Tartt's second novel (following The Secret History, 1992) is well worth the long wait. It is an exceptionally suspenseful, flawlessly written story fairly teeming with outsize characters and roiling emotion, and at its center, in the eye of the storm, is a ruthlessly clever, poker-faced 12-year-old named Harriet. When she was just a baby, her nine-year-old brother, Robin, was murdered. In the years since, her mother has been entirely defeated by her grief, often lying in bed with a headache, while her father has been absent, working in another town. Harriet's stern grandmother and dithering aunts have idealized and exalted Robin, leaving Harriet and her sister feeling wholly inadequate. After suffering an immense loss--the firing of her "beloved, grumbling, irreplaceable" black maid and surrogate mother--Harriet decides to get revenge on Danny Ratliff, the man she believes murdered her brother. She thinks she can resurrect the happy family she knows only from photographs. With muscular, visceral descriptive prose and a relentless narrative drive--the climax is almost unbearably tense--Tartt details how a young girl exacts street justice with cold cunning. And the abusive Ratliffs are a stunning creation; hopped up on methamphetamine and twisted dynamics, they are a modern-day version of Faulkner's Snopes family. Tartt's first novel was a surprise runaway best-seller; this time around, no one should be taken by surprise. --Joanne Wilkinson


Library Journal Review

It has been a decade since Tartt blazed forth with The Secret History, but it was worth the wait. Set in small-town Mississippi, her new work centers on the family of Harriet Cleve, shattered forever after the murder by hanging of Harriet's nine-year-old brother, Robin, when Harriet was still a baby. Harriet's mother has withdrawn, her father has left town (though he still supports the family), and Harriet and sister Allison are essentially raised by their redoubtable grandmother, Edie, and a gaggle of aunts who, though mostly married, are ultimately "spinsters at heart." Harriet grows up an ornery and precocious child who at age 12 determines that she will finally uncover her brother's murderer. Whether or not she solves the crime is hardly the point; what matters here is the writing-dense, luscious, and exact-and Tartt's ability to reconstruct the life of this family in vivid detail. Harriet in particular is an extraordinary creation; she's a believable child who is also persuasively wise beyond her years. That debut was no fluke; highly recommended. [Previewed in Prepub Alert, LJ 6/1/02.]-Barbara Hoffert, "Library Journal" (c) Copyright 2010. Library Journals LLC, a wholly owned subsidiary of Media Source, Inc. No redistribution permitted.


Excerpts

Excerpts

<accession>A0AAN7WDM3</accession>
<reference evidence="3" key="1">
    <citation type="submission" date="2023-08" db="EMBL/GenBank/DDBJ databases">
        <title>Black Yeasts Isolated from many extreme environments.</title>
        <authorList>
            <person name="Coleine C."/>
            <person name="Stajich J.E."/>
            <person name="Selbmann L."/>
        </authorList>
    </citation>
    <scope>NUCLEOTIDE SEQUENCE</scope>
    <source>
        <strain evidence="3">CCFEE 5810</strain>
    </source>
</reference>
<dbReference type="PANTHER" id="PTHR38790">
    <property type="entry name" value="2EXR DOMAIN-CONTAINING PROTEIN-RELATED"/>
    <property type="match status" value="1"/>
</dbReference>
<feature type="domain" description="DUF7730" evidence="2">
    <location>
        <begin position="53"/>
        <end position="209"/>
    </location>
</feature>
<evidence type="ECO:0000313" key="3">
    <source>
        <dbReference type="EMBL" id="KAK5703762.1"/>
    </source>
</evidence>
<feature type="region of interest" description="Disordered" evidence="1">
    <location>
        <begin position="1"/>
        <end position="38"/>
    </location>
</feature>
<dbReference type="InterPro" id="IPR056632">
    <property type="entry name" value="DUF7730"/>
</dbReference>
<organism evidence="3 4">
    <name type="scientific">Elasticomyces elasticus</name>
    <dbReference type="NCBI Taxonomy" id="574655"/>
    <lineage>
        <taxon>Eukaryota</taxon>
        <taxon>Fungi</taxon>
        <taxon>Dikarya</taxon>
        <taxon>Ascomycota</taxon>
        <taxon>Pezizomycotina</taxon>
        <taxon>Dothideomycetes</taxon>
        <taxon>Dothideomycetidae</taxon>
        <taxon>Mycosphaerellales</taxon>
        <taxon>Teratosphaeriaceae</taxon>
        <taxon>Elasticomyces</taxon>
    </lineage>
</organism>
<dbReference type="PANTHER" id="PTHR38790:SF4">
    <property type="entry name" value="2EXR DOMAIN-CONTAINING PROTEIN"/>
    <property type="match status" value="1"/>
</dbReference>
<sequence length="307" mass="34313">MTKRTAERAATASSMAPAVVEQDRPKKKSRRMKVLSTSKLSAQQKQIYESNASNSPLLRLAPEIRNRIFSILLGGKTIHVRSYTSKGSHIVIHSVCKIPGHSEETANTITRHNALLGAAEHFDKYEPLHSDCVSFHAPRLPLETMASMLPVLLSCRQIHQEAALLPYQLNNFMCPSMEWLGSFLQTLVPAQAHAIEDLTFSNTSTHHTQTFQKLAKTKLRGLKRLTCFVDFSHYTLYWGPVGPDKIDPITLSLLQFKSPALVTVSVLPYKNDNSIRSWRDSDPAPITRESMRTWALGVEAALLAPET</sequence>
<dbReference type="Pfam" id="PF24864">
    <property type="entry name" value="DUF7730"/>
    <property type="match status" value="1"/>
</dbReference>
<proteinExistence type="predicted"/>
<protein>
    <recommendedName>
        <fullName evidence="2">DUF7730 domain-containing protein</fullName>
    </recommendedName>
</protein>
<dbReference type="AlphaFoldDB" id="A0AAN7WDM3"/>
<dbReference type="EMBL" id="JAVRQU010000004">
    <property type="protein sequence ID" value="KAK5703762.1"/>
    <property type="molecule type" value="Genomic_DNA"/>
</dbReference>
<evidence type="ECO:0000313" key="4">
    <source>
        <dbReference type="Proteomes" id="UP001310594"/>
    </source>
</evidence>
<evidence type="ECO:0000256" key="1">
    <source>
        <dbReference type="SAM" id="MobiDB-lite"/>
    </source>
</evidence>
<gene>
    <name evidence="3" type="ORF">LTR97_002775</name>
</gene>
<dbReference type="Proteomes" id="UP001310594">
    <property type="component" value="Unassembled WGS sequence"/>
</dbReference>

For the rest of her life, Charlotte Cleve would blame herself for her son's death because she had decided to have the Mother's Day dinner at six in the evening instead of noon, after church, which is when the Cleves usually had it. Dissatisfaction had been expressed by the elder Cleves at the new arrangement; and while this mainly had to do with suspicion of innovation, on principle, Charlotte felt that she should have paid attention to the undercurrent of grumbling, that it had been a slight but ominous warning of what was to come; a warning which, though obscure even in hindsight, was perhaps as good as any we can ever hope to receive in this life. Though the Cleves loved to recount among themselves even the minor events of their family history-repeating word for word, with stylized narrative and rhetorical interruptions, entire death-bed scenes, or marriage proposals that had occurred a hundred years before-the events of this terrible Mother's Day were never discussed. They were not discussed even in covert groups of two, brought together by a long car trip or by insomnia in a late-night kitchen; and this was unusual, because these family discussions were how the Cleves made sense of the world. Even the cruelest and most random disasters-the death, by fire, of one of Charlotte's infant cousins; the hunting accident in which Charlotte's uncle had died while she was still in grammar school-were constantly rehearsed among them, her grandmother's gentle voice and her mother's stern one merging harmoniously with her grandfather's baritone and the babble of her aunts, and certain ornamental bits, improvised by daring soloists, eagerly seized upon and elaborated by the chorus, until finally, by group effort, they arrived together at a single song; a song which was then memorized, and sung by the entire company again and again, which slowly eroded memory and came to take the place of truth: the angry fireman, failing in his efforts to resuscitate the tiny body, transmuted sweetly into a weeping one; the moping bird dog, puzzled for several weeks by her master's death, recast as the grief-stricken Queenie of family legend, who searched relentlessly for her beloved throughout the house and howled, inconsolable, in her pen all night; who barked in joyous welcome whenever the dear ghost approached in the yard, a ghost that only she could perceive. "Dogs can see things that we can't," Charlotte's aunt Tat always intoned, on cue, at the proper moment in the story. She was something of a mystic and the ghost was her innovation. But Robin: their dear little Robs. More than ten years later, his death remained an agony; there was no glossing any detail; its horror was not subject to repair or permutation by any of the narrative devices that the Cleves knew. And-since this willful amnesia had kept Robin's death from being translated into that sweet old family vernacular which smoothed even the bitterest mysteries into comfortable, comprehensible form-the memory of that day's events had a chaotic, fragmented quality, bright mirror-shards of nightmare which flared at the smell of wisteria, the creaking of a clothes-line, a certain stormy cast of spring light. From the Hardcover edition. Excerpted from The Little Friend by Donna Tartt All rights reserved by the original copyright owners. Excerpts are provided for display purposes only and may not be reproduced, reprinted or distributed without the written permission of the publisher.